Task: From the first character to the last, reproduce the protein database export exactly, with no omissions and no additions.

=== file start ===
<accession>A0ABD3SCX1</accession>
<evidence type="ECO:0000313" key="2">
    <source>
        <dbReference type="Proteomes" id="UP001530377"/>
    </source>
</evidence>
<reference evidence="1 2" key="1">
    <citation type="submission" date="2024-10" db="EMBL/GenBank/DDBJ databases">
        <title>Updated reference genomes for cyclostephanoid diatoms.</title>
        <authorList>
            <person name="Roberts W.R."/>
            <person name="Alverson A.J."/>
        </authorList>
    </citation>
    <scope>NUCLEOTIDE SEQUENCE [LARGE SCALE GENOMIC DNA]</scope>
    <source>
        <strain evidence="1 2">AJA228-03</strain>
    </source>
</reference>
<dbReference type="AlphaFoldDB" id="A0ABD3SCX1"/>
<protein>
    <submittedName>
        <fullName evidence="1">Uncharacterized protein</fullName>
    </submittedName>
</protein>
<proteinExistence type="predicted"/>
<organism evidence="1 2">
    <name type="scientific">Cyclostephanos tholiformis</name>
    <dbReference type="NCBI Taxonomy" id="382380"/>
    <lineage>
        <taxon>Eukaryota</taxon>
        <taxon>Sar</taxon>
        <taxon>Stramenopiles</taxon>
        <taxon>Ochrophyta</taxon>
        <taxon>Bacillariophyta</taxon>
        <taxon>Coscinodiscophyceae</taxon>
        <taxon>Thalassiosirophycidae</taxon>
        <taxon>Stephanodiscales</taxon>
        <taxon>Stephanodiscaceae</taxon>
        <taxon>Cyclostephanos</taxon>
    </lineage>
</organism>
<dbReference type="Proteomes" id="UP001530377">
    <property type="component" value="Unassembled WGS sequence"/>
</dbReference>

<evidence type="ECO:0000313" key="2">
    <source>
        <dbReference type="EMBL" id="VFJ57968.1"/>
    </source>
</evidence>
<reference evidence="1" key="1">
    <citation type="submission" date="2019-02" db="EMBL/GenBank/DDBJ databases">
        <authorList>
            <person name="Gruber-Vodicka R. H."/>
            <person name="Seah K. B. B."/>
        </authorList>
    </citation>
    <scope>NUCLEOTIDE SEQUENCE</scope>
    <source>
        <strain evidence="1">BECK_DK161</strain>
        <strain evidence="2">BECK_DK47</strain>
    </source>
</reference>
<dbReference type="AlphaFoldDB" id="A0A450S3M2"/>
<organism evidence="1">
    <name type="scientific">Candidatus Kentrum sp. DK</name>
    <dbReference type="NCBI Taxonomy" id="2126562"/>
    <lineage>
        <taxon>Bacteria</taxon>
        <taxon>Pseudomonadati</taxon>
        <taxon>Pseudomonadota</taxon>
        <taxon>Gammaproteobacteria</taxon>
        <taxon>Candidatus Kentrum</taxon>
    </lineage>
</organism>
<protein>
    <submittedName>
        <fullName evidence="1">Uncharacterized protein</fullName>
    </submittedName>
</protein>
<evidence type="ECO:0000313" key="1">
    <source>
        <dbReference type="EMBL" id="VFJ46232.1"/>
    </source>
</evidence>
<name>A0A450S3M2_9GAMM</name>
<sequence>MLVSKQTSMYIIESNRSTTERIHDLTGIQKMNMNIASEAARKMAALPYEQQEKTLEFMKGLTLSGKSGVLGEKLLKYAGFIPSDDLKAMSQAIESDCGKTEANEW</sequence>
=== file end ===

<accession>A0ABD3SCX1</accession>
<evidence type="ECO:0000313" key="2">
    <source>
        <dbReference type="Proteomes" id="UP001530377"/>
    </source>
</evidence>
<reference evidence="1 2" key="1">
    <citation type="submission" date="2024-10" db="EMBL/GenBank/DDBJ databases">
        <title>Updated reference genomes for cyclostephanoid diatoms.</title>
        <authorList>
            <person name="Roberts W.R."/>
            <person name="Alverson A.J."/>
        </authorList>
    </citation>
    <scope>NUCLEOTIDE SEQUENCE [LARGE SCALE GENOMIC DNA]</scope>
    <source>
        <strain evidence="1 2">AJA228-03</strain>
    </source>
</reference>
<dbReference type="AlphaFoldDB" id="A0ABD3SCX1"/>
<protein>
    <submittedName>
        <fullName evidence="1">Uncharacterized protein</fullName>
    </submittedName>
</protein>
<proteinExistence type="predicted"/>
<organism evidence="1 2">
    <name type="scientific">Cyclostephanos tholiformis</name>
    <dbReference type="NCBI Taxonomy" id="382380"/>
    <lineage>
        <taxon>Eukaryota</taxon>
        <taxon>Sar</taxon>
        <taxon>Stramenopiles</taxon>
        <taxon>Ochrophyta</taxon>
        <taxon>Bacillariophyta</taxon>
        <taxon>Coscinodiscophyceae</taxon>
        <taxon>Thalassiosirophycidae</taxon>
        <taxon>Stephanodiscales</taxon>
        <taxon>Stephanodiscaceae</taxon>
        <taxon>Cyclostephanos</taxon>
    </lineage>
</organism>
<dbReference type="Proteomes" id="UP001530377">
    <property type="component" value="Unassembled WGS sequence"/>
</dbReference>

<evidence type="ECO:0000313" key="2">
    <source>
        <dbReference type="EMBL" id="VFJ57968.1"/>
    </source>
</evidence>
<reference evidence="1" key="1">
    <citation type="submission" date="2019-02" db="EMBL/GenBank/DDBJ databases">
        <authorList>
            <person name="Gruber-Vodicka R. H."/>
            <person name="Seah K. B. B."/>
        </authorList>
    </citation>
    <scope>NUCLEOTIDE SEQUENCE</scope>
    <source>
        <strain evidence="1">BECK_DK161</strain>
        <strain evidence="2">BECK_DK47</strain>
    </source>
</reference>
<dbReference type="AlphaFoldDB" id="A0A450S3M2"/>
<organism evidence="1">
    <name type="scientific">Candidatus Kentrum sp. DK</name>
    <dbReference type="NCBI Taxonomy" id="2126562"/>
    <lineage>
        <taxon>Bacteria</taxon>
        <taxon>Pseudomonadati</taxon>
        <taxon>Pseudomonadota</taxon>
        <taxon>Gammaproteobacteria</taxon>
        <taxon>Candidatus Kentrum</taxon>
    </lineage>
</organism>
<protein>
    <submittedName>
        <fullName evidence="1">Uncharacterized protein</fullName>
    </submittedName>
</protein>
<evidence type="ECO:0000313" key="1">
    <source>
        <dbReference type="EMBL" id="VFJ46232.1"/>
    </source>
</evidence>
<name>A0A450S3M2_9GAMM</name>
<sequence>MLVSKQTSMYIIESNRSTTERIHDLTGIQKMNMNIASEAARKMAALPYEQQEKTLEFMKGLTLSGKSGVLGEKLLKYAGFIPSDDLKAMSQAIESDCGKTEANEW</sequence>